It’s been more than eight months since the U.S. went into some form of quarantine. There’s still no sense of when the country will fully return to “normal” with children back at school in person, employees heading to a physical office, and all types of businesses able to safely reopen. Overseas, the situation is not looking as rosy as it was over the summer either, with COVID-19’s resurgence in Europe prompting reimposed curfews in Paris and inter-city travel restrictions in Germany, among other measures to contain the continent’s second wave.
The virus’s unrelenting human-to-human spread means it has been impossible to create lasting plans for in-person marketing. In part 1 of this blog series, RampUp looked at some of the ways the pandemic is causing macro changes in marketing. Now, let’s look at the effects on in-person marketing, from trade shows to in-store shopping experiences.
Scaling back on travel
“The new normal is here to stay,” said Vicki Brakl, SVP of Marketing for media planning and targeting agency MNI Targeted Media. Take two mainstays of the old normal for business-focused marketers: in-person trade shows and frequent travel to pitch new prospects.
“A lot of the industry’s dog-and-pony shows, huge events, excessive travel for pitches, and other unnecessary costs will no longer be tolerated” once the pandemic recedes, she predicted.
Most trade shows and pitches have had digital components for years, but they’ve become almost exclusively online and via email for now. While Brakl sees the pendulum swinging more toward the digital components, others think there’s a natural limit.
Randi Barshack, CMO of account-based marketing/sales platform RollWorks, said that in-person events can “create phenomenal buzz and generate net new contacts.” She noted that one permanent effect of this pandemic-compelled downtime is a new mindset that looks for ways to compensate for the lack of in-person events. As an example, RollWorks devised a digital ad campaign that offered a gift certificate for dinner delivery to targeted contacts at high-value accounts in an effort to connect with companies they wouldn’t otherwise reach without trade shows or in-person travel.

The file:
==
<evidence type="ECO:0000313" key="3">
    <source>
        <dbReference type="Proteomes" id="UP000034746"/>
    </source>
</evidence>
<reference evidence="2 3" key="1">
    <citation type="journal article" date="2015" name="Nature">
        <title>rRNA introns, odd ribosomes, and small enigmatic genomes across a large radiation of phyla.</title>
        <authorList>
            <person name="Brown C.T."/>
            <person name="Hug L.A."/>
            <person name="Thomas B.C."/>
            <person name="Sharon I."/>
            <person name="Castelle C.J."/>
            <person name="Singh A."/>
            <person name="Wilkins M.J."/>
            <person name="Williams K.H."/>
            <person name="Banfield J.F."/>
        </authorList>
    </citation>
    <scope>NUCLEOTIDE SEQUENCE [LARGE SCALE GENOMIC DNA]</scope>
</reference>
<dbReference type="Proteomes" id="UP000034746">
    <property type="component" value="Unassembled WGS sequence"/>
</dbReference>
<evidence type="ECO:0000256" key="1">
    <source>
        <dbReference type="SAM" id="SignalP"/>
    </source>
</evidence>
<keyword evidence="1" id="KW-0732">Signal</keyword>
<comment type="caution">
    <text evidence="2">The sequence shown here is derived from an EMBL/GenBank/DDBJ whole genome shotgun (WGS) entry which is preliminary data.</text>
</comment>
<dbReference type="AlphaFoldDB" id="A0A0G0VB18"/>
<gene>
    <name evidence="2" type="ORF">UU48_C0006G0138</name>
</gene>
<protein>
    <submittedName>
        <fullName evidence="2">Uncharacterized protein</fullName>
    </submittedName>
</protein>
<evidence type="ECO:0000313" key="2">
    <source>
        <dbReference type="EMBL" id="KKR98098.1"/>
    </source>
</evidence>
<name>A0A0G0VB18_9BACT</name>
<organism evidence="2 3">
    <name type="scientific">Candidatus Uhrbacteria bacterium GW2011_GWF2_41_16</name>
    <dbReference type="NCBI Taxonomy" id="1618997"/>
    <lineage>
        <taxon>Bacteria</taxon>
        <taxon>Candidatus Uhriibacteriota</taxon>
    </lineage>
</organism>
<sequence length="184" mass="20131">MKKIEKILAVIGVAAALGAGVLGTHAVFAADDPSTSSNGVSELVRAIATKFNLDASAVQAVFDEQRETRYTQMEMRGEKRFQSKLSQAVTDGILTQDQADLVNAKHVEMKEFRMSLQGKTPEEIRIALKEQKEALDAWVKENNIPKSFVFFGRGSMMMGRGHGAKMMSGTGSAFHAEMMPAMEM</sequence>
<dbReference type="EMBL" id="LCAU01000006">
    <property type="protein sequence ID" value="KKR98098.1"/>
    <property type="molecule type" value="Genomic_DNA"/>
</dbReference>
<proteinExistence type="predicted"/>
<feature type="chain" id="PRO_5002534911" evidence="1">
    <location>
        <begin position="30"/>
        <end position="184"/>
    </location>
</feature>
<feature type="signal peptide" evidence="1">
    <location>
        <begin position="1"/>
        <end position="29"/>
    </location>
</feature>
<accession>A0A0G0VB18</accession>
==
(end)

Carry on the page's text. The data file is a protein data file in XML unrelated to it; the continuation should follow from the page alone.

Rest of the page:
“The overall cost per individual was significant because the campaign was limited to high-value contacts within high-fit accounts, she said. “[But] the overall ROI was off-the-charts high.”
The future of brick and mortar
With wide swaths of consumers now conditioned to rely on digital channels, brick-and-mortar locations are reinventing themselves to entice people to come back. Scott Moore, Global CMO at in-store marketing provider Mood Media, said he expects there will be a new focus on “visible safety measures” that address the continuing “general nervousness” as consumers venture out, such as a promotion of the location’s cleanliness and how their staff handles products and services.
This, he added, will be balanced by “small moments of joy and levity” that help physical locations maintain the loyalty they’ve built during the pandemic–and will help create experiences that make in-person shopping trips worth the effort.
But perhaps the biggest factor in how the pandemic will permanently affect marketing is how long it lasts, Pund-IT Marketing Analyst Charles King pointed out. The longer the pandemic crisis extends, he said, the more likely it is that pandemic-inspired adaptations will remain, because they will be ingrained in the businesses that survive.
For instance, restaurants that have beefed up their remote ordering, curbside pickup, and outdoor dining may be the only ones that survive a long pandemic. Post-pandemic marketing for the restaurant industry may reflect those contours.
While the virus remains uncontained and a vaccine is still countless months away, people remain stuck in limbo, not knowing when they will resume activities like vacation planning, gym visits, college campus drop-offs, and more. This will undoubtedly have a lasting impact once the virus is contained. The longer it takes for consumers and businesses to overcome this impact and freely venture out again, the more businesses will have to change to survive.
Modern society is so accustomed to quickly changing “viral” trends that it’s difficult to assess the impact when a real virus hits. But as the coronavirus pandemic has made painfully clear to marketers faced with the growing presence of the digital world, the real world is still very much in charge.